Intro: How to Enter the Ghetto Matrix (DIY Bullet Time)
Peep the vid at the resolution of the proletariat (below):
Or see how the higher-res live here.
Before we even get started I'd like to throw out some shout outs to PIPS:lab, Pikapika and Picasso/Man Ray for their inspiration on this project. Humbly, all the GRL did was create a tool that would enable the director Dan Melamid to remake the Matrix with Neo as a rapper from Yonkers, NY surrounded by the best graf writers in the city using a mash-up of several existing light-drawing techniques and their own hand-styles.
This project started for us when Dan called and asked if we wanted to get involved in a project combining light, graffiti, bullet time, Brooklyn, and rappers on a small budget to create a video for Styles P's the Hardest. Dan explained that to rent a bullet time or time slicing rig in NYC, it could cost as much as $100,000 per day. Luckily for him graffiti writers and graffiti engineers work for coffee and snickers bars. So we all worked together to make a system that only costs $5000-$8000 and takes just two days to make.
For photos of the video shoot travel here.
Big thanks to Dan for inviting us in and allowing us to open source the process in this tutorial.
(More thanks, credits, and shout outs in Step 14... )
The GRL is a F.A.T. Lab Production.
Now let's jack into the Ghetto Matrix...
Step 1: Tools & Materials
The Ghetto Matrix can be divided into two main components: 1) the camera rig, and 2) camera control box.
Tools For Camera Rig:
- Jig saw
- Crescent wrench
Materials for Camera Rig:
- (24) Digital Cameras w/ remote cable shutter control:
Olympus SP-510 UZ - $299.99 / each or less
This is not the only camera that will work and 24 is not a magic number. This is the camera that worked best for us and 24 is how many cameras we could afford on our budget. If you have more cameras you can make a larger matrix and you can place the cameras closer together. This will result in a more fluid animation covering a larger area. The most important thing you will need to check before purchasing thousands of dollars worth of cameras is that they have a remote cable shutter release. If you want to create the light effect like we did in the video, you will also need a camera that has a has a bulb setting (meaning that when the shutter is pressed it stays open until it is released). This enables you to hold the shutter open to make light drawings.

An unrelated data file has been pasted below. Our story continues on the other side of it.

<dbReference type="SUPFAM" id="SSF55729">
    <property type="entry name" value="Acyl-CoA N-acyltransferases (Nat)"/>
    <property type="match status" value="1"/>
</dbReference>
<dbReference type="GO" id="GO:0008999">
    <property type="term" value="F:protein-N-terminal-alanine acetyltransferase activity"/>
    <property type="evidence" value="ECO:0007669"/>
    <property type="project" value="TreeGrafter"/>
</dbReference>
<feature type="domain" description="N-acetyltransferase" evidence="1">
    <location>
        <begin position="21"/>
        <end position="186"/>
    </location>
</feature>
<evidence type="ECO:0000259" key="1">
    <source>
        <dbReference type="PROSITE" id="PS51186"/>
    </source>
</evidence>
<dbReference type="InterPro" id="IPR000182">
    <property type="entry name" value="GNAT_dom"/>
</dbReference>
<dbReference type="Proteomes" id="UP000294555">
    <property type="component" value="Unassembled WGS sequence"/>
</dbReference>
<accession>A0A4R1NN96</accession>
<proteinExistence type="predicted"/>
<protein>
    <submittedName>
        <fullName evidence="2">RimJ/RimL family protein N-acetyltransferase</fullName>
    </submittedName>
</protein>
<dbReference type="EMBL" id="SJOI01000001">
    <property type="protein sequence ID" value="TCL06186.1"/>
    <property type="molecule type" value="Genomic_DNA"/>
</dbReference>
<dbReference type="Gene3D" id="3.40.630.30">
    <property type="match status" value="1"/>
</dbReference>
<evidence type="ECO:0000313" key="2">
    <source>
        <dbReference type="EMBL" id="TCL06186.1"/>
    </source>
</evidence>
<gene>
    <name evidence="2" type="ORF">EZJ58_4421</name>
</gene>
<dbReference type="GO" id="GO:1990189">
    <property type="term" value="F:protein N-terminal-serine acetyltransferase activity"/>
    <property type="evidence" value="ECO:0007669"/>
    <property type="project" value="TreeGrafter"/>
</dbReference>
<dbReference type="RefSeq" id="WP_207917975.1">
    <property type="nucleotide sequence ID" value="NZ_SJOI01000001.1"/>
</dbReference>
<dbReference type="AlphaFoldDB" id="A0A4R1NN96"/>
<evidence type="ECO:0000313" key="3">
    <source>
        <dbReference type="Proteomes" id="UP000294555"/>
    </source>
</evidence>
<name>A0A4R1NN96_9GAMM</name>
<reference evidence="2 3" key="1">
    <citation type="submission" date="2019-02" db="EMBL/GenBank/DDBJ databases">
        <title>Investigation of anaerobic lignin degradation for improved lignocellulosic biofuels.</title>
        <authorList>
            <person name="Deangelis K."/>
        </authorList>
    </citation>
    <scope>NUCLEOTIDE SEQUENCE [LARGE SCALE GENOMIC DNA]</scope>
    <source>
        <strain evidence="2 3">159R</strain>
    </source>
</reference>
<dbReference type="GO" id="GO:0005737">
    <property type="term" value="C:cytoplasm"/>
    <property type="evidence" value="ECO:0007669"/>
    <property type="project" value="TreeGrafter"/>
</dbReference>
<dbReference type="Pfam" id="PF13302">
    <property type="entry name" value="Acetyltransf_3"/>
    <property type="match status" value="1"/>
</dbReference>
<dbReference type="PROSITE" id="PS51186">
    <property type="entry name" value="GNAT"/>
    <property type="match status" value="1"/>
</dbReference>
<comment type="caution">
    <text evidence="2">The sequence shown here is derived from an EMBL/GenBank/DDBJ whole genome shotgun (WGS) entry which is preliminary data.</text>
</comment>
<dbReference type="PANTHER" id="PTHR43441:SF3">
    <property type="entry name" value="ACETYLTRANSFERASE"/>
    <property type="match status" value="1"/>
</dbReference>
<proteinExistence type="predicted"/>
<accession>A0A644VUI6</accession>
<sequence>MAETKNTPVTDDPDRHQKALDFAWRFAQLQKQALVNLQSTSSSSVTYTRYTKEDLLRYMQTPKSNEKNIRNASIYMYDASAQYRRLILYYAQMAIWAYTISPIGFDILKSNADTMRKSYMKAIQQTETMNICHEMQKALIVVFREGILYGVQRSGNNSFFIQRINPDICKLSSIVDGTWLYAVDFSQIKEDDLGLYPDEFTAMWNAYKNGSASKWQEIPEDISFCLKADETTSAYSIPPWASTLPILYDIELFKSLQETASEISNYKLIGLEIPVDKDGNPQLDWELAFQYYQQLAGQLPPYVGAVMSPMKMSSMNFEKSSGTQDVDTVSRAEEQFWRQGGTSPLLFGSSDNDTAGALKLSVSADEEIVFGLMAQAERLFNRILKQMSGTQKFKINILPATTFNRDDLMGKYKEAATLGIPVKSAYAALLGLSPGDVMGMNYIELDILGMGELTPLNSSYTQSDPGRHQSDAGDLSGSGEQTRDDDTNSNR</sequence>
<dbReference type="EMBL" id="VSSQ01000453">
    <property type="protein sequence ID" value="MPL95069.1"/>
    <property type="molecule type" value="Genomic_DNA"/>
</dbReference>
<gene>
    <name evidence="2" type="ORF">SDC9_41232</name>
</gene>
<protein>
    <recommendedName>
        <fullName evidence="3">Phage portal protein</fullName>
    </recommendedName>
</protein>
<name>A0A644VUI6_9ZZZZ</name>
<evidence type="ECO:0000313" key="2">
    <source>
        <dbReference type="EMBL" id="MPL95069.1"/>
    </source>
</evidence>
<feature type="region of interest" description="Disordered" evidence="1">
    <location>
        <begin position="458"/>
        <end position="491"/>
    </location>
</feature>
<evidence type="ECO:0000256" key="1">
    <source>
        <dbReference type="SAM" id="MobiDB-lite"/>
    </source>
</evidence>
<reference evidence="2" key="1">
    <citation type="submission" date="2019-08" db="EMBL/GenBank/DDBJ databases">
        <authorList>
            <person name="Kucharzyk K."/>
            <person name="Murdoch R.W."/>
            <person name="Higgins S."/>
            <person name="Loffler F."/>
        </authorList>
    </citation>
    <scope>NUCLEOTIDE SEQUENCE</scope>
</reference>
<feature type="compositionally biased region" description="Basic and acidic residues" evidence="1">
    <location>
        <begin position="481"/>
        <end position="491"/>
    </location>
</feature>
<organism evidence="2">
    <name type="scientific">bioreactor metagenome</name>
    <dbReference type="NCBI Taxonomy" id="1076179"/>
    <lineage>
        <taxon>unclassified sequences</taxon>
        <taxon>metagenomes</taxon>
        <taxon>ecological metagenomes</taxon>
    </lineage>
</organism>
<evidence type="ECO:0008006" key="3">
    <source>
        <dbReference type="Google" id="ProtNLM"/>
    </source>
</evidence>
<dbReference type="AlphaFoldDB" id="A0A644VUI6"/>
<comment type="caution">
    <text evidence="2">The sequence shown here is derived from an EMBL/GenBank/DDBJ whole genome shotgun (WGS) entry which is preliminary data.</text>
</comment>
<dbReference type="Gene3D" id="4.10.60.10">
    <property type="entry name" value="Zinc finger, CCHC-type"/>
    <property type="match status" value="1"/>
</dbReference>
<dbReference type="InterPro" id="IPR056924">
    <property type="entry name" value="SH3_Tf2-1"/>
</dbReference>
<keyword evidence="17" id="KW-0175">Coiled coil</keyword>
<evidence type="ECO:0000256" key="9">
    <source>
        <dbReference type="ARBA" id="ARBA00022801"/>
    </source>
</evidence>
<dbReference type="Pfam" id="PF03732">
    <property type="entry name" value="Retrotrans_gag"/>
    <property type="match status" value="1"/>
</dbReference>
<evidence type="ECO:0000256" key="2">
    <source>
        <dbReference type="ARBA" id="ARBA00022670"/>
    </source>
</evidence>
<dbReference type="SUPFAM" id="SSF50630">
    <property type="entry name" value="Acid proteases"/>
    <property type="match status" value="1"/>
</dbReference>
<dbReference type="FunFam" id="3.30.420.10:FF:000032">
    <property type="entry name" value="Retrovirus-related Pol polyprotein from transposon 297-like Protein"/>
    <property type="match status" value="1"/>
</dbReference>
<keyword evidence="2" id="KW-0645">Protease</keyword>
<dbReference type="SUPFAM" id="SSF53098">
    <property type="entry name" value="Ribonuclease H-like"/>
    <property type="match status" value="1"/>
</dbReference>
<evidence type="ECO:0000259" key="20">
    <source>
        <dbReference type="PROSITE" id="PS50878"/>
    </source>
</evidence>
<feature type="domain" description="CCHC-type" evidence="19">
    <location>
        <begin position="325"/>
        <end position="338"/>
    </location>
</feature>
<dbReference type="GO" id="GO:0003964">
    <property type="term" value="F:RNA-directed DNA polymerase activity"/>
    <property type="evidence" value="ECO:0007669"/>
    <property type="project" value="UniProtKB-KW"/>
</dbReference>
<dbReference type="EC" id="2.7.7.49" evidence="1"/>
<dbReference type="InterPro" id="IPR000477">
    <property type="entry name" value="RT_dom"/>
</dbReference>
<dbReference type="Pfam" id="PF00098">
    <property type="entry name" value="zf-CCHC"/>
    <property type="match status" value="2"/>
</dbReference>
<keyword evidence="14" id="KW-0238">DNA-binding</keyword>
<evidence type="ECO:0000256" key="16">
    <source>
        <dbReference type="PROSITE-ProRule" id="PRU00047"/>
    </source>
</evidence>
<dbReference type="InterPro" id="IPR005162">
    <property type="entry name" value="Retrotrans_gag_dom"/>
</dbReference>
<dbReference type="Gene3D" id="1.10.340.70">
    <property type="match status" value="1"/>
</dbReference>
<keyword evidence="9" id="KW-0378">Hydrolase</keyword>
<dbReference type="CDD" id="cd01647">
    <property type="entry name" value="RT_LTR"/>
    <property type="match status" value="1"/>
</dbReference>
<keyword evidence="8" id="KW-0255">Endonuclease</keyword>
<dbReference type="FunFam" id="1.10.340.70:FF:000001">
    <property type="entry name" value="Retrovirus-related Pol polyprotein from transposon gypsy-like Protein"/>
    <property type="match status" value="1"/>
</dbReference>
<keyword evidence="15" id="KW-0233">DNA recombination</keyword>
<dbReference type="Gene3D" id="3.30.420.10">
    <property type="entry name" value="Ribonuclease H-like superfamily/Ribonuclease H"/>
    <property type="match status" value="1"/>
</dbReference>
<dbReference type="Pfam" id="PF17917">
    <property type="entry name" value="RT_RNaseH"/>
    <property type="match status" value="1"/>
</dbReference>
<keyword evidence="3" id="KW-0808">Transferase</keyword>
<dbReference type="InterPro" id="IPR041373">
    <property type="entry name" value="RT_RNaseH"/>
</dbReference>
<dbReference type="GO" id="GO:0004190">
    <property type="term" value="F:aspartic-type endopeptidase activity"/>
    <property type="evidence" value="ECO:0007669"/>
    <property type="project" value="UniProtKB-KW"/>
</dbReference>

- 1/2" - 3/4" Plywood:
This will be used to create a wooden platform for the cameras. The amount of wood to complete the arc will depend on the radius of the desired system (see Step 2). Most likely (2) 8' x 4' sheets will suffice. You can find plywood at your local lumber yard and it should cost less than $40 dollars for two lower grade pieces of plywood. It aint gotta be pretty.
- (4) Compact Light Stand:
$ 53.50 / each.
We had these on hand so we used them and they worked well. Any tripod system will work however, so if you are looking to save money there are cheaper alternatives.
- (4) Steel Pipe Flange:
Make sure to get a flange with threading capable of accommodating a short pipe section (mentioned below) and at least four-hole mounting pattern. You can get this at home depot or your local hardware store in the plumbing section for ~ $3 dollars.
- (4) Steel ~2in long and ~1in O.D. Pipe Sections (threaded at atleat one end)
This Pipe section should be able to crew into the pipe flange (above). You will insert the top of the tripod stand into this pipe section to support the platform. You may need to modify the pipe section by drilling a hole into the side of the pipe opposite the thread and tap it. You can use a thumbscrew to act as a set screw on the tripod stand to make a more secure connection. You can get threaded pipe at your local hardware store or home depot for about $2 dollars.
- (24) Bolts - 1" Length, 1/4" diameter, 20 thread-count:
Most 35mm camera bodies accept a 1/4" diameter, 20 thread-count screw, but check this before going to the hardware store. These will be used to attach your camera to the wooden platform. A perhaps better alternative to bolts (which don't allow you to accurately adjust the cameras pan or tilt) would be some heavy duty velcro. This connection is strictly for stabilization purposes so it doesn't need to be anything fancy or industrial. A more flexible, but expensive way to do this is use the swivel on an exiting tripod. This will let you fully (though possibly not accurately) adjust the pan, tilt and yaw of the camera. These bolts are commonly available at your local hardware store and cost about ~$3 - $4 dollars for a box of 100.
Tools for Control Box:
- Soldering iron w/ flux and solder
- wire cutters / strippers
- Phillips head screw driver
- needle nose pliers
- drill with drill bits
- wire ties
- wire anchors
- liquid flux
Most of these tools can be found at your local hardware store or radio shack or have been sourced via online catalog companies.